Akehurst, Michael. “Jurisdiction in International Law.” British Yearbook of International Law 46 (1975): 145–257.
Considers the notion of jurisdiction from an international rather than an internal or constitutional perspective and distinguishes among executive, judicial, and legislative jurisdiction in the sense of the power of a state to deal with cases having a foreign element.
Bantekas, Ilias. International Criminal Law. 4th ed. Oxford: Hart, 2010.
Part 4, “Enforcement of International Criminal Law,” traces the origin of international criminal justice and discusses the exercise of criminal jurisdiction and the reallocation of jurisdiction among international criminal tribunals, the International Criminal Court, and national courts.
Bowett, D. W. “Jurisdiction: Changing Patterns of Authority over Activities and Resources.” British Yearbook of International Law 53.1 (1982): 1–26.
Sees jurisdiction as a “manifestation of state sovereignty” and examines the legal and practical grounds for “prescriptive jurisdiction”—that is, the bases, including the territorial, nationality, protective, and universality principles, on which a state is entitled under international law to establish rules of behavior.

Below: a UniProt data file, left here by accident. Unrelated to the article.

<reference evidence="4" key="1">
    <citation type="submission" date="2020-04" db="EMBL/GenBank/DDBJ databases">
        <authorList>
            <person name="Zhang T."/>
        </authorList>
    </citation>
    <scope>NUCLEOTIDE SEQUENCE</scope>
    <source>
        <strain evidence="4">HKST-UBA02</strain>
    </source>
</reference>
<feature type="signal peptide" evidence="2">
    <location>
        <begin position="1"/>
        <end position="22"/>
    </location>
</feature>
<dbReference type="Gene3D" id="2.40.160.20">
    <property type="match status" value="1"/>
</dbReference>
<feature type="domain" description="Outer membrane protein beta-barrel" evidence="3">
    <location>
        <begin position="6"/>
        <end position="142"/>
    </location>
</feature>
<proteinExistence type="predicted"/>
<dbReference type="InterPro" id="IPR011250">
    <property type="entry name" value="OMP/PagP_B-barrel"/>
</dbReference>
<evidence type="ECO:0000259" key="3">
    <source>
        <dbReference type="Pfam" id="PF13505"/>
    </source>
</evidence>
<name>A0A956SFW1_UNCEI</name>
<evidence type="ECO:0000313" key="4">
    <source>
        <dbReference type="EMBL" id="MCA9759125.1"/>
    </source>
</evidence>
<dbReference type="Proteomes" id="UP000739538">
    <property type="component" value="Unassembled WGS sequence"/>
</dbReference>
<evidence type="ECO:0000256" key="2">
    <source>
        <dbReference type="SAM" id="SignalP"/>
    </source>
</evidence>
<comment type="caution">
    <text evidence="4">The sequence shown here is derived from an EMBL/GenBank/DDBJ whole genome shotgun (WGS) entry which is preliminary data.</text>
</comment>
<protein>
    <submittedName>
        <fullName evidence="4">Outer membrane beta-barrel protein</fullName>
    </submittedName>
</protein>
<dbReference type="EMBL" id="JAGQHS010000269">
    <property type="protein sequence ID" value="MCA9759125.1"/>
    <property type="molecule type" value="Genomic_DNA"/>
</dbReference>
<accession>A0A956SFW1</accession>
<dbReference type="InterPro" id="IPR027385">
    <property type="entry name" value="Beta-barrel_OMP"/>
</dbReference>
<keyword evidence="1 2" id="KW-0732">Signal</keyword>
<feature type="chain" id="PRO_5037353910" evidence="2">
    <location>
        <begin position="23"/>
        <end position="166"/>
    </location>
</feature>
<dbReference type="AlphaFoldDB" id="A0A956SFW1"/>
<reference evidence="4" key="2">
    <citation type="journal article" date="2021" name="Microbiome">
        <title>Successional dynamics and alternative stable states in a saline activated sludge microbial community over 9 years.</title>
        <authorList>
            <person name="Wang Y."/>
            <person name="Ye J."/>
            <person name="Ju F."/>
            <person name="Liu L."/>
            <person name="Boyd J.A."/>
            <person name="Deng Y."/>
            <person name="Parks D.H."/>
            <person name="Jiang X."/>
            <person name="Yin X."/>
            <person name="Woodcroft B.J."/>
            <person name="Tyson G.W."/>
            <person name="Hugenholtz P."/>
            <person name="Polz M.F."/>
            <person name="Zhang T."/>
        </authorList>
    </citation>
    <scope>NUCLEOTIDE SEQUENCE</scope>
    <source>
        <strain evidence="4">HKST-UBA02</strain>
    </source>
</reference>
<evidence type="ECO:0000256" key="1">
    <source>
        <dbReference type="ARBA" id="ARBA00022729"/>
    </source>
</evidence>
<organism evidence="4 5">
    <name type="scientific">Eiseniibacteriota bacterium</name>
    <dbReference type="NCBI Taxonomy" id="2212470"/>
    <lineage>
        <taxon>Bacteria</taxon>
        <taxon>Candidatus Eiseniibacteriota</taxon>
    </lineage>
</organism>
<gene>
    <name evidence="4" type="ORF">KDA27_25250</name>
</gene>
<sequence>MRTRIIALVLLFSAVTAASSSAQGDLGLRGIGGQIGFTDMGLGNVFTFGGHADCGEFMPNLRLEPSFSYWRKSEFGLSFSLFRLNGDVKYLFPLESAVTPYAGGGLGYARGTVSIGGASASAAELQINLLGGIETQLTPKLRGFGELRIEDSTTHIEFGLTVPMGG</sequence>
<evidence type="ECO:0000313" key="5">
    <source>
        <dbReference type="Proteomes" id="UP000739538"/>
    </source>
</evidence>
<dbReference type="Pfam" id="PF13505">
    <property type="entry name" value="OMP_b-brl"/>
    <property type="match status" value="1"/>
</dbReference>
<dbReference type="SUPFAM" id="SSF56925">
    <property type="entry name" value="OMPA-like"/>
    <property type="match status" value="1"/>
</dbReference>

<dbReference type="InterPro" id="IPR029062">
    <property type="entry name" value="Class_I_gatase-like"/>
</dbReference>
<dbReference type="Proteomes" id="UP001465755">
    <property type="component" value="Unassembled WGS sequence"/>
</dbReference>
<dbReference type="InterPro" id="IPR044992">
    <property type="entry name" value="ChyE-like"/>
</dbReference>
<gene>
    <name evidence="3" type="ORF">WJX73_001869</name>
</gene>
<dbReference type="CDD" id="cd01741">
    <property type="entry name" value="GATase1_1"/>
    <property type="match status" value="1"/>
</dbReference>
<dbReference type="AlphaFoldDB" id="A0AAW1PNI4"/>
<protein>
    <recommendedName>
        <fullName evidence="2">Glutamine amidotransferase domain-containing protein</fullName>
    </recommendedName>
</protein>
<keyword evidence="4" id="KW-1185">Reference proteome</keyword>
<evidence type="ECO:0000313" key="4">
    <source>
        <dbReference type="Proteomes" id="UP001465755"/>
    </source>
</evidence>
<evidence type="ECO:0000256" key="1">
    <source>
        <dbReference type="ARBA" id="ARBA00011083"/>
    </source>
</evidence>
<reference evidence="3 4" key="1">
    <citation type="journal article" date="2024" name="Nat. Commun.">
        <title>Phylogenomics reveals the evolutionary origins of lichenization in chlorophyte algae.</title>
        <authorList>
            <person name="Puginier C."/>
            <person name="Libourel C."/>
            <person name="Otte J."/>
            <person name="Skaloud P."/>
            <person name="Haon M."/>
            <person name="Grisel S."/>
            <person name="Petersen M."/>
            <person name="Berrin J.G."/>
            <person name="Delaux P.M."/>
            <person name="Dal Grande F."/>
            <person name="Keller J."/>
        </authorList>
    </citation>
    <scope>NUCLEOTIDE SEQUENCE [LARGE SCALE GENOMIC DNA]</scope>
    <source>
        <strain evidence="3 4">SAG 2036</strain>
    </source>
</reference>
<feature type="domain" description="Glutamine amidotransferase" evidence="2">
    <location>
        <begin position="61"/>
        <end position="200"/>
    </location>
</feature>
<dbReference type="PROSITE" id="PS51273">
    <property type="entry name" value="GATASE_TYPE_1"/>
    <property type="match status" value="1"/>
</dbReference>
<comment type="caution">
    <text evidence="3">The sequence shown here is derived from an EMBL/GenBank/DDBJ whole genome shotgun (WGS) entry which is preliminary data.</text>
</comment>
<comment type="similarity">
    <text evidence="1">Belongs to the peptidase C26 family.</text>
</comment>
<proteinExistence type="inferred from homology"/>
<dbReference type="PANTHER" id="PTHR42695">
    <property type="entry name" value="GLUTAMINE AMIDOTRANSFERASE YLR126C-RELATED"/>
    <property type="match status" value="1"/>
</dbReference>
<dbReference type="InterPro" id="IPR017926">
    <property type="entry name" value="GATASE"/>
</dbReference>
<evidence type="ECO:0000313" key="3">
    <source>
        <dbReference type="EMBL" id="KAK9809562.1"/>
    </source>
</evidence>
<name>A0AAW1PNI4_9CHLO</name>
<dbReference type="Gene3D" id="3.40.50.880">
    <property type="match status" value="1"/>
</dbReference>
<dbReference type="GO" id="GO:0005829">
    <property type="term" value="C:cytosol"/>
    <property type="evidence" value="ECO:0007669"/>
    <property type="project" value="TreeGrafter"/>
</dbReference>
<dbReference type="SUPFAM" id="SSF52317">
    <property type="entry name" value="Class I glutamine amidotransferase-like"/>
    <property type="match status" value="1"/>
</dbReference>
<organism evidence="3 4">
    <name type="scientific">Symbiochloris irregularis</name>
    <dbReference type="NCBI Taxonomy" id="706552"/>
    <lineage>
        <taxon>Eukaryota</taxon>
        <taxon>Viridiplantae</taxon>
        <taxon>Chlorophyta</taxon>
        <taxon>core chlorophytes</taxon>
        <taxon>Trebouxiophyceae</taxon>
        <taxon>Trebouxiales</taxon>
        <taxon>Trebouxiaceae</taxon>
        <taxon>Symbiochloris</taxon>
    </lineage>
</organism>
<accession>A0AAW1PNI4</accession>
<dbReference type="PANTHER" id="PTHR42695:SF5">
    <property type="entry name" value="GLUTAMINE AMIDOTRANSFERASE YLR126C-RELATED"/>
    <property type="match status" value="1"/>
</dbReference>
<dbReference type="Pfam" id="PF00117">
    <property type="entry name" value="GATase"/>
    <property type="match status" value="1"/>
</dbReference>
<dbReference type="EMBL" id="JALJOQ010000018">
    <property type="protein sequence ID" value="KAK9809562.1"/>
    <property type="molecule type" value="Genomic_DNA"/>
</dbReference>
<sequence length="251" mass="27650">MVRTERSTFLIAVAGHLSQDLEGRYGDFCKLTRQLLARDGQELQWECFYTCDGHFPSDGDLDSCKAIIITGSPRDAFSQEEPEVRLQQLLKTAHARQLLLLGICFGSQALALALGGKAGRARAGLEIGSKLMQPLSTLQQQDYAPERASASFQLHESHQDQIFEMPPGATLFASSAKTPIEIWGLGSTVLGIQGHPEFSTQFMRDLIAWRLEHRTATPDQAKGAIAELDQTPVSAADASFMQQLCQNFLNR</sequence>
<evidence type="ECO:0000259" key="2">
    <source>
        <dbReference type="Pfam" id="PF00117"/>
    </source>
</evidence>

Cassese, Antonio. International Criminal Law. 2d ed. Oxford: Oxford University Press, 2007.
Chapter 16, “International versus National Jurisdiction,” discusses the relationship between the jurisdiction of international courts and tribunals and that of national courts, especially the issues of primacy and complementarity.
Mann, Frederick A. “The Doctrine of Jurisdiction in International Law.” Recueil des Cours 111 (1964): 1–162.
Explores the issue from a purely doctrinal point of view and sees jurisdiction as an inherent power of the state that is exclusively determined by public international law and that has nothing to do with the question of whether certain state organs, such as courts, have jurisdiction in a given case.
Mann, Frederick A. “The Doctrine of International Jurisdiction Revisited after Twenty Years.” Recueil des Cours 186 (1984): 9–116.
Reaffirms the position of Mann 1964, with a discussion of new developments both in theory and in practice.
Ryngaert, Cedric. Jurisdiction in International Law. Oxford: Oxford University Press, 2008.
Discusses the territoriality principle, mainly on the basis of the European, UK, and US practices, and the assertion of extraterritorial criminal jurisdiction. Proposes a theoretical basis for the analysis of jurisdiction.